Border Wars: Canada VS US Rye – June 30th, 2016

Border Wars: Canada VS US Rye
June 30th, 2016
Evan Eckersley

American Rye has been exploding in sales lately. We are in the midst of a Bourbon Boom but caught up with that is the fact that American Rye sales have increased astronomically in the past few years. As consumers come to love the bold, big flavour of American Rye we are seeing more come into our market as well.

One guy who writes a book deemed Crown Royal Northern Harvest to be his whisky of the year. This made us all turn around and take a closer look at whisky hailing from our fair land ­ bottles we may have been passing over lately in favour of more exotic pursuits whisky­wise. It is a good time to take a look ­ and not just because that one guy wrote something nice about one of them. The Canadian Whisky market is becoming a more widely varied landscape with more experimentation involving virgin oak barrels and higher than 40% alcohol content ­ all leading to a rich and exciting dram. It isn’t all just your parent’s and grandparent’s mellow mixer any more.

On the evening before Canada Day we held a comparison Rye tasting here at Kensington wine market. It gave us a chance to see how Canadian and American Rye fare when they face off. Eight different bottles were tasted ­ all hailing from right here in Canada or from the USA ­ except for one surprise.

To add to the excitement we did the tasting blind.

After we tasted through the whisky as a group we voted on our favorites and then went back through the lineup again to reveal what had been tasting. Here is the lineup in the order tasted:

1. ­ Gooderham & Worts Four Grain Canadian Whisky ­ 44.4% ABV ­ $55

This new bottling of Gooderham & Worts is Four Grain Canadian Whisky was put together at Hiram Walker Distillery in Windsor, Ontario. It is the third part of a trilogy that also includes the excellent Lot No.40 Single Copper Pot Still Rye and Pike Creek Double Barrelled.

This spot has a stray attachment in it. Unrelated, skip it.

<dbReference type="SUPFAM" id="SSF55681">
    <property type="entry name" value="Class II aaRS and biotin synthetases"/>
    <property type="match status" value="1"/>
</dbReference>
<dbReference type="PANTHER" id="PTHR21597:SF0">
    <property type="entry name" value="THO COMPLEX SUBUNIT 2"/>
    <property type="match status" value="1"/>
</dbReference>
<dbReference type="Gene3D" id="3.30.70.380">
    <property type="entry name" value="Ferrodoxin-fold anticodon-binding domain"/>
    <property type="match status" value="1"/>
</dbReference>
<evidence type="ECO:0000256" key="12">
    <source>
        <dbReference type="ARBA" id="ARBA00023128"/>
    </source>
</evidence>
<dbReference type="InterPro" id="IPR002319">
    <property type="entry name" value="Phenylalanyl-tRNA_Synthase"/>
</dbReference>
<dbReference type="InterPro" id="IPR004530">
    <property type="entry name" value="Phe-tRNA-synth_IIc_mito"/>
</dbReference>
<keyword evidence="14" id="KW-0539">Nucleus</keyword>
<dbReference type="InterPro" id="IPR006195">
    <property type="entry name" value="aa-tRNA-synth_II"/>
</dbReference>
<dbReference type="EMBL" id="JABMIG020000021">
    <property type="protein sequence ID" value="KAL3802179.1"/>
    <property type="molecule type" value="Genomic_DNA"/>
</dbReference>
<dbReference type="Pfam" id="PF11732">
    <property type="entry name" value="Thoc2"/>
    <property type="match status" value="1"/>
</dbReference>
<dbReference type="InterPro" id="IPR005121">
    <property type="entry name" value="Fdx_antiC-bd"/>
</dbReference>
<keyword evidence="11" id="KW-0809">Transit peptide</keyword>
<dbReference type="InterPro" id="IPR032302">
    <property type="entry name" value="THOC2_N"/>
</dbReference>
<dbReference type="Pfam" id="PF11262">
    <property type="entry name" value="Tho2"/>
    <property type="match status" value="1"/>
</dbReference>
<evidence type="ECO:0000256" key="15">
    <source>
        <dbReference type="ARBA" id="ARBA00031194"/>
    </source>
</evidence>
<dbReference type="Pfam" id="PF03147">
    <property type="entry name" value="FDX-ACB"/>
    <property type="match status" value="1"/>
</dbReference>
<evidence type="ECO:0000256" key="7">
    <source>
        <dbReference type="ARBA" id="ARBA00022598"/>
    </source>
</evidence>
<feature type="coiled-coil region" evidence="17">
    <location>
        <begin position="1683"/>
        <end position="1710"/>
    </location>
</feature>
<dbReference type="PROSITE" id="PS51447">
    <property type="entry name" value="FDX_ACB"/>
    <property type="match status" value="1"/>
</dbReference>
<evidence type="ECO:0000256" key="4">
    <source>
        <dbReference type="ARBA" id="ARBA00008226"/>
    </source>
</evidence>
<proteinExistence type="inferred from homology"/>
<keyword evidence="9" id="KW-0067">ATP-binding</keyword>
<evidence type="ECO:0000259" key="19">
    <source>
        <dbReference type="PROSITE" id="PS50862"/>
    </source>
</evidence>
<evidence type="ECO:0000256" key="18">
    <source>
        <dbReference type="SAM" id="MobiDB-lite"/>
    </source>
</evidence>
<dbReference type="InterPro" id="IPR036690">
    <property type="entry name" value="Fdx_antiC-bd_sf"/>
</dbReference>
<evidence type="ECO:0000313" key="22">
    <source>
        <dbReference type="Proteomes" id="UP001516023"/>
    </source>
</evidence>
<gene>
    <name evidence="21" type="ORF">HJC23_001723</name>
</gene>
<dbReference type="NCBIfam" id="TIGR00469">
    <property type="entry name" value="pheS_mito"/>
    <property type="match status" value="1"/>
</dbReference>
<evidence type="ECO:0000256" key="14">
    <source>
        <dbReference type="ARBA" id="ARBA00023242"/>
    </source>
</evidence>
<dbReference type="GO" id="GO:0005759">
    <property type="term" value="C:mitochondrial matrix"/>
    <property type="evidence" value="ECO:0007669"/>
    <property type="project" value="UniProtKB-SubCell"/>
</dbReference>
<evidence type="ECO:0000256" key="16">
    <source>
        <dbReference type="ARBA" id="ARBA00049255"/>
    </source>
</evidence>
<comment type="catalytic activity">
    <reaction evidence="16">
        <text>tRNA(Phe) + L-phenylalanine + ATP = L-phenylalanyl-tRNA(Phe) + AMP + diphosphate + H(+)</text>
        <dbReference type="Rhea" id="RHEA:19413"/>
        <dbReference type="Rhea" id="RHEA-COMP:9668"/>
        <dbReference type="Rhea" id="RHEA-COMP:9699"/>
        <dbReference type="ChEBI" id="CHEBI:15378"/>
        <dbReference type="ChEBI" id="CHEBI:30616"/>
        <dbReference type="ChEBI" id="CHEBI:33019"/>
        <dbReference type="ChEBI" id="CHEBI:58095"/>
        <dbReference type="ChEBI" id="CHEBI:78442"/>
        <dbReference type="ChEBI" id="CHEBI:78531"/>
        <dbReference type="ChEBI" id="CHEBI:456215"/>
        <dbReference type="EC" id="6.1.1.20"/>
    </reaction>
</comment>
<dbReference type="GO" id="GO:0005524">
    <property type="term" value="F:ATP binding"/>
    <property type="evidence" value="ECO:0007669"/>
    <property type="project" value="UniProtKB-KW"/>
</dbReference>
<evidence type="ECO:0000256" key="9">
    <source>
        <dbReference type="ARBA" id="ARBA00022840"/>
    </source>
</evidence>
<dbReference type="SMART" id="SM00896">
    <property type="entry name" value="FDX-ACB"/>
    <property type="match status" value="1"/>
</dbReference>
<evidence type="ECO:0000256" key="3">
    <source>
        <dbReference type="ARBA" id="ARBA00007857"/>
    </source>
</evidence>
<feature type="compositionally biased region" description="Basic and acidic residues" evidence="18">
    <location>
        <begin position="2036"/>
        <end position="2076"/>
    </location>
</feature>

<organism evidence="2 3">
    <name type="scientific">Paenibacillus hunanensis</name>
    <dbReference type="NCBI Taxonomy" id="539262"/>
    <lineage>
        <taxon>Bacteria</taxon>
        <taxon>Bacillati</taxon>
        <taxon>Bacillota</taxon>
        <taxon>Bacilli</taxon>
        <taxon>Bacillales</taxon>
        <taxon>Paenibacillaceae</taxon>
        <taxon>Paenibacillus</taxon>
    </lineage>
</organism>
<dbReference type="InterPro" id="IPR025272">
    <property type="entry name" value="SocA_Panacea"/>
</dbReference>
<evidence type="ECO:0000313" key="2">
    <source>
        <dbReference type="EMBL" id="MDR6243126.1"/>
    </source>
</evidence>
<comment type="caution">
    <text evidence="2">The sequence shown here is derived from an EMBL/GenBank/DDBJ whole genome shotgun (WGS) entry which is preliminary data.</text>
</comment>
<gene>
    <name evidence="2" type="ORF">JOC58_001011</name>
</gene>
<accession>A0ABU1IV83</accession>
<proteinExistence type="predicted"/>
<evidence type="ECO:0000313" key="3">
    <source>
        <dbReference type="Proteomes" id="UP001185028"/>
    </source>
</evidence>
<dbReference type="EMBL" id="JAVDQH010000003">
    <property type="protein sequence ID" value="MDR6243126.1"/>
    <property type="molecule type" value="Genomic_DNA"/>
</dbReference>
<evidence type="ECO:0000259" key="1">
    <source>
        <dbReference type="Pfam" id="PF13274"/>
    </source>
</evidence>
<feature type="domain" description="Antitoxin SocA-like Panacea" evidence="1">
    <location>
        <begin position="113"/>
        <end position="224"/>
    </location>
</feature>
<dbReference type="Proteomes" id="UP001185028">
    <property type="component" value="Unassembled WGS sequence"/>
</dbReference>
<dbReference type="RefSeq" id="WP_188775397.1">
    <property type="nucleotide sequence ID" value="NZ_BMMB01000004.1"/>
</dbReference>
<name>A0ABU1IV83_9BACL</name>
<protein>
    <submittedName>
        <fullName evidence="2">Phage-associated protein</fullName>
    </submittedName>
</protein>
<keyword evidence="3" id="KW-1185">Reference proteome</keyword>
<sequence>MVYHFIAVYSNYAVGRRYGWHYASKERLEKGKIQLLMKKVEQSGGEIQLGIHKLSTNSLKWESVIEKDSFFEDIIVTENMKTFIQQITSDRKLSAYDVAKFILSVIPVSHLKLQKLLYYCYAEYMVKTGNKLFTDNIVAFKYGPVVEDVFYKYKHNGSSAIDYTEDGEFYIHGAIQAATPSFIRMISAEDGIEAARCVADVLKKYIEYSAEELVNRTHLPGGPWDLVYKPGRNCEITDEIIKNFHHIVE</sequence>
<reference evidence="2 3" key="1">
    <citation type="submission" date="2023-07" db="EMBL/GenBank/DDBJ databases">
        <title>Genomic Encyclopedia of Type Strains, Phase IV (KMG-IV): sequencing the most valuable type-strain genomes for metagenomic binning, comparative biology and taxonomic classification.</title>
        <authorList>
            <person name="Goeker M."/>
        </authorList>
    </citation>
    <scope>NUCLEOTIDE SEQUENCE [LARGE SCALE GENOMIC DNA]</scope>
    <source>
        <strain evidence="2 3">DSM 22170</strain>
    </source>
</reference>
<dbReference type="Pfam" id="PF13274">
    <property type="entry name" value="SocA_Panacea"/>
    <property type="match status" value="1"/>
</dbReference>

This dram has notes of mint/menthol, toffee, cinnamon/nutmeg and rye bread along with hints of chocolate and oak. This is a great addition to any Canadian Whisky drinker’s cabinet.

From Buffalo Trace Distillery in Kentucky. Containing the bare minimum required 51% Rye ­ the mash bill for this whisky also contains 39% Corn and 10% Malted Barley.

Compared to whisky #1 Sazerac is a little bit softer on the rye spice note with more sweetness in the form of red twizzlers and toffee coming through. Candied orange and ginger also come through.

3.  ­ Dry Fly Washington Triticale Whiskey ­ 44%ABV ­ $88

This whiskey is completely new to me. I cannot say that I have ever had a whisky made from Triticale ­ which is a hybrid made from the combination of Wheat and Rye together ­ before this bottle. Dry Fly Distilling Co. resides in Spokane, Washington. The reason the chose to use Triticale as a grain for distillation is because they source their grain as local as possible and rye does not grow well in Washington’s climate.

This is one interesting whisky. Lush notes bread, yeast, and dough come through along with soft spices. Fresh grain and grassy notes come in along with some peach and apricot. Finishes soft, slightly sweet and elegant.

4.  ­ Alberta Premium Dark Horse ­ 45%ABV ­ $35

This is a mutant of a whisky made at Alberta Distillers right here in Calgary Alberta. I call it a mutant because it takes full advantage of a rather odd regulation that allows Canadian Whisky to contain up to 9.09% of other spirit in its makeup. Alberta Premium Dark Horse is made up of 91% Rye hailing from Alberta Distillers along with 8% Old Grand­Dad Bourbon from Jim Beam Distilllery in Kentucky and 1% Sherry to top it all off. This crazy cocktail of a Rye works very well as the main component in cocktails itself.